A federal judge recommended that Theranos Inc. founder
serve her more than 11-year sentence in a minimum-security prison camp in Texas, new court filings show.
U.S. District Judge
who oversaw the trial and sentenced her on Friday, ordered Ms. Holmes to surrender to the facility in April. He also recommended that she be allowed family visitation, saying that it enhanced the possibility for rehabilitation. Upon release, Ms. Holmes would serve three years under court supervision, the judge said.
Federal prosecutors have said Ms. Holmes could get about a 15% reduction on prison time with good behavior, which would put her sentence at 9 1/2 years with no possibility for parole.
Ms. Holmes has 14 days from her sentencing to appeal her conviction. Her lawyers said in court Friday that they would seek to let her stay out of prison on bail pending the outcome of her appeal.
The Bureau of Prisons weighs a number of factors regarding designation to a facility— including judicial recommendations—and ultimately has the sole responsibility in determining where an offender will be assigned.
Ms. Holmes, 38 years old, was convicted by a jury in January of four counts of criminal fraud for deceiving investors while running a yearslong scheme at Theranos, a now-defunct startup she founded that claimed to have revolutionized blood testing. At the sentencing Friday, Ms. Holmes said she was full of regret and that there were many decisions she would have made differently.
The prison camp is in Bryan, Texas, about 100 miles north of Houston, and is designated for female inmates. According to the Bureau of Prisons website, the camp has a population of 539 inmates; they are allowed to accept visitors, five adults and five children at a time, on weekends. They are expected to rise at 6 a.m. each morning and are limited to clothes that are pastel green, gray or white. Before the trial, Ms. Holmes was known for wearing black turtleneck tops similar to the kind worn by late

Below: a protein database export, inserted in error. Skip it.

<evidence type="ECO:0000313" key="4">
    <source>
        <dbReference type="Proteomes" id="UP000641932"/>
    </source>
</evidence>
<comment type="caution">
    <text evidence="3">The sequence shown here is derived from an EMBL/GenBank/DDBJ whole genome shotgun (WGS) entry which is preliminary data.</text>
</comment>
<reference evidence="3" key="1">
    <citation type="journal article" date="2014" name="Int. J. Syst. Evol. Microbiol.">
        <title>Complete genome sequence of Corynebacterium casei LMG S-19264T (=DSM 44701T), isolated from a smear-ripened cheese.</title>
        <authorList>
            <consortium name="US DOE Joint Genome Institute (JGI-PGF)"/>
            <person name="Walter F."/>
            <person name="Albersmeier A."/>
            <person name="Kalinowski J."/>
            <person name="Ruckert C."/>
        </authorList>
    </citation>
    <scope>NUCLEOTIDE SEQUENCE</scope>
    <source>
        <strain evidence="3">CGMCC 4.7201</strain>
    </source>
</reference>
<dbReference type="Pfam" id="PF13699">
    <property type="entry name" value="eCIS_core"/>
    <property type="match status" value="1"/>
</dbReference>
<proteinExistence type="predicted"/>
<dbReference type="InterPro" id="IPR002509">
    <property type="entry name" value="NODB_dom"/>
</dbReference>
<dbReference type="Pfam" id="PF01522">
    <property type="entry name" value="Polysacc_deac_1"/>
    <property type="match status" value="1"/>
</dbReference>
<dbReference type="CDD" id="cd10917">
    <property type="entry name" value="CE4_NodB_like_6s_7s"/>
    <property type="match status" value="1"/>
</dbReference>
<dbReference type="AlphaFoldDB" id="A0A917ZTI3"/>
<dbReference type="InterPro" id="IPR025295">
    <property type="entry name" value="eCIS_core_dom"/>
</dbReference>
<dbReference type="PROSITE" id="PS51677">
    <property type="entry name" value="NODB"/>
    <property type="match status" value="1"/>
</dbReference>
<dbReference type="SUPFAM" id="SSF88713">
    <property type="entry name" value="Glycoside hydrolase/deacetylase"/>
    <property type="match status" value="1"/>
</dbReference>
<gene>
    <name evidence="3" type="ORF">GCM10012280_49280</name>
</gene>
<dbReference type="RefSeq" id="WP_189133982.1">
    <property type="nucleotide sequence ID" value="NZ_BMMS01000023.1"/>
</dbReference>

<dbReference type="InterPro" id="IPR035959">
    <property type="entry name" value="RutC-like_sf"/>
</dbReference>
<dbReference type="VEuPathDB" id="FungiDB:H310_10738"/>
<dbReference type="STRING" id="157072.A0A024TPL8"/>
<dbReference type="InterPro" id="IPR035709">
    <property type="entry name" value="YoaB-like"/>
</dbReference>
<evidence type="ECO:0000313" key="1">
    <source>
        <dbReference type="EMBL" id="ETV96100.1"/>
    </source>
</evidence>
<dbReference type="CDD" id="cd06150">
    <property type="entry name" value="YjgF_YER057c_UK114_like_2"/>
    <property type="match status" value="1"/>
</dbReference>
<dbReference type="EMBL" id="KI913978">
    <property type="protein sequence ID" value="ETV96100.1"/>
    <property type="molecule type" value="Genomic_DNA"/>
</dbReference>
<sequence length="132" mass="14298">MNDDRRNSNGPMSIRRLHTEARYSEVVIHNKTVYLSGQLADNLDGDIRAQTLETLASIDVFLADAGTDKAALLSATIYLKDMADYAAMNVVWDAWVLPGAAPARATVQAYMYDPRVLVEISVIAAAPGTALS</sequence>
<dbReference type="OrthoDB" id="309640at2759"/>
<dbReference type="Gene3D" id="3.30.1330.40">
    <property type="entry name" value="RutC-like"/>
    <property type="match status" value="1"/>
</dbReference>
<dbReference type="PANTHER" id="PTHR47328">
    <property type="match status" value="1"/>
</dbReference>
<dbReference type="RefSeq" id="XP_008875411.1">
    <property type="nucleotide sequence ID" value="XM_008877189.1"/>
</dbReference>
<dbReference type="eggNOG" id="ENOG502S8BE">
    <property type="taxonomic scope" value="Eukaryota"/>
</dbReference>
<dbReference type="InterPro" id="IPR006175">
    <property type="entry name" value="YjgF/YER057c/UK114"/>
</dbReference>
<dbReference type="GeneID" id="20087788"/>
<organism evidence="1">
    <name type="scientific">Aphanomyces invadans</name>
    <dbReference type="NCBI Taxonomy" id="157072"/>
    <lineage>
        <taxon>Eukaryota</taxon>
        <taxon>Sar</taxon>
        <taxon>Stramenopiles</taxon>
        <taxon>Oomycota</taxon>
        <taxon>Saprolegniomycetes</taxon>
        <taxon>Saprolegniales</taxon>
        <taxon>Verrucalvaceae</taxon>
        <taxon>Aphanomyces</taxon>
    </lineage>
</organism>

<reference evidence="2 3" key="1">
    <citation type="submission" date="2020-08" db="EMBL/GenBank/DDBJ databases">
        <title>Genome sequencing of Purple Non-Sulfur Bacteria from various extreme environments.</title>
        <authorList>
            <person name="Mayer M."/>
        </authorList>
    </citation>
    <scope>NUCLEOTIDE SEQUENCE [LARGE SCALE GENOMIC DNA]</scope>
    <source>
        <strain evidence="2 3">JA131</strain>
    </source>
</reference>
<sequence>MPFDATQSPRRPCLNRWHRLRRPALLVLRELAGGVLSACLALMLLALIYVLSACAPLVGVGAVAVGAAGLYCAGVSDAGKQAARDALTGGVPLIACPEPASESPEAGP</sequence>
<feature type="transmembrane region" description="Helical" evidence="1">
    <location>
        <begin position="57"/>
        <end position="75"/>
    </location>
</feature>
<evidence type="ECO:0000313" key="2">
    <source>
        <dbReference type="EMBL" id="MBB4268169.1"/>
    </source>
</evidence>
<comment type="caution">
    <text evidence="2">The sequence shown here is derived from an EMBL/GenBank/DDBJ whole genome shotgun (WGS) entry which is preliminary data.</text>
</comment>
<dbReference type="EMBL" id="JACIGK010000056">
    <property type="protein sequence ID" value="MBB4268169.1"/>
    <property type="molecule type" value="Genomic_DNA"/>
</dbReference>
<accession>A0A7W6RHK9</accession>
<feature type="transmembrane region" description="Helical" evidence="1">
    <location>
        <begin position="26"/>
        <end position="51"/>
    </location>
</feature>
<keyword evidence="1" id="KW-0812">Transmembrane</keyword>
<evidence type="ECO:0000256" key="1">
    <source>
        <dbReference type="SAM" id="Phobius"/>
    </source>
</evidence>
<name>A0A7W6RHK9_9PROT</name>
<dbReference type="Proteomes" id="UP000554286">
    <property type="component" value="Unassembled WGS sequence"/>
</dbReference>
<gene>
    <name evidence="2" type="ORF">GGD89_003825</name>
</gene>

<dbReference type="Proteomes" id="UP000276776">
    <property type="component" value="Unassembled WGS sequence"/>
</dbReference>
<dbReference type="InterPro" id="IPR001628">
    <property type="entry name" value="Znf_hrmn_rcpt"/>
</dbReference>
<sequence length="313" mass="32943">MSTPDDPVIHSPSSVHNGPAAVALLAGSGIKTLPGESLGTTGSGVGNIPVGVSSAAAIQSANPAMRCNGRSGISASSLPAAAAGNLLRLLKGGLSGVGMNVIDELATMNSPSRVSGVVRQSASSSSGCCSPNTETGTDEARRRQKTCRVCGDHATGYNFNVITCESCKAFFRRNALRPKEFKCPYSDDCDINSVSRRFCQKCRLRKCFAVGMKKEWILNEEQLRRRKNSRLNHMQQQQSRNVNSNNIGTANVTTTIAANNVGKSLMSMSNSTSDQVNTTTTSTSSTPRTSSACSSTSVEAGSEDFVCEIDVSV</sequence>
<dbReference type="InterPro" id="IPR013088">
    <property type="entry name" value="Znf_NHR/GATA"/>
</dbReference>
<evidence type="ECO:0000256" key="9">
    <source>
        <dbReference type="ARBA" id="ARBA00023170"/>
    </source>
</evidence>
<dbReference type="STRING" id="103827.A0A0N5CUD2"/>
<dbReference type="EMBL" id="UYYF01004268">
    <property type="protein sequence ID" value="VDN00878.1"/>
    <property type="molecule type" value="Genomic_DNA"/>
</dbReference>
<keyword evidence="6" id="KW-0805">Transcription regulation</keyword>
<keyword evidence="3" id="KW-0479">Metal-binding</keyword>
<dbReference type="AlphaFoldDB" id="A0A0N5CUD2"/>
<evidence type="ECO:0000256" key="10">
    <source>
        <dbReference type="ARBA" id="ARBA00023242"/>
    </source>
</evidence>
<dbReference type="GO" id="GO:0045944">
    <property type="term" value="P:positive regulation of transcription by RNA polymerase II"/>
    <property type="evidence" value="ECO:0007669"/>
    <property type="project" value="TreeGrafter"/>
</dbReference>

whom she idolized.
The fall of Ms. Holmes, who is pregnant with her second child, was triggered by Wall Street Journal investigative reporting in 2015 and 2016 that exposed how Theranos’s technology didn’t work, how the blood-testing company tried to cover up its failures and how patients’ lives were affected and their health jeopardized.
Theranos denied the Journal’s reports. The company later voided its patient tests and settled with investors and federal regulators.
Before Friday’s sentencing, Judge Davila said the fact that Ms. Holmes didn’t accept responsibility for her crime would count against her. Government prosecutor Jeff Schenk told the judge that he shouldn’t be lenient with Ms. Holmes just because there was a lot of media coverage of her sentencing, noting that the former Silicon Valley wunderkind had used the media to perpetuate her fraud while running Theranos.
Kevin Downey, an attorney for Ms. Holmes, argued that all of the money Ms. Holmes raised went into building Theranos and that she didn’t buy yachts or a mansion with it.
Write to Sarah E. Needleman at [email protected]
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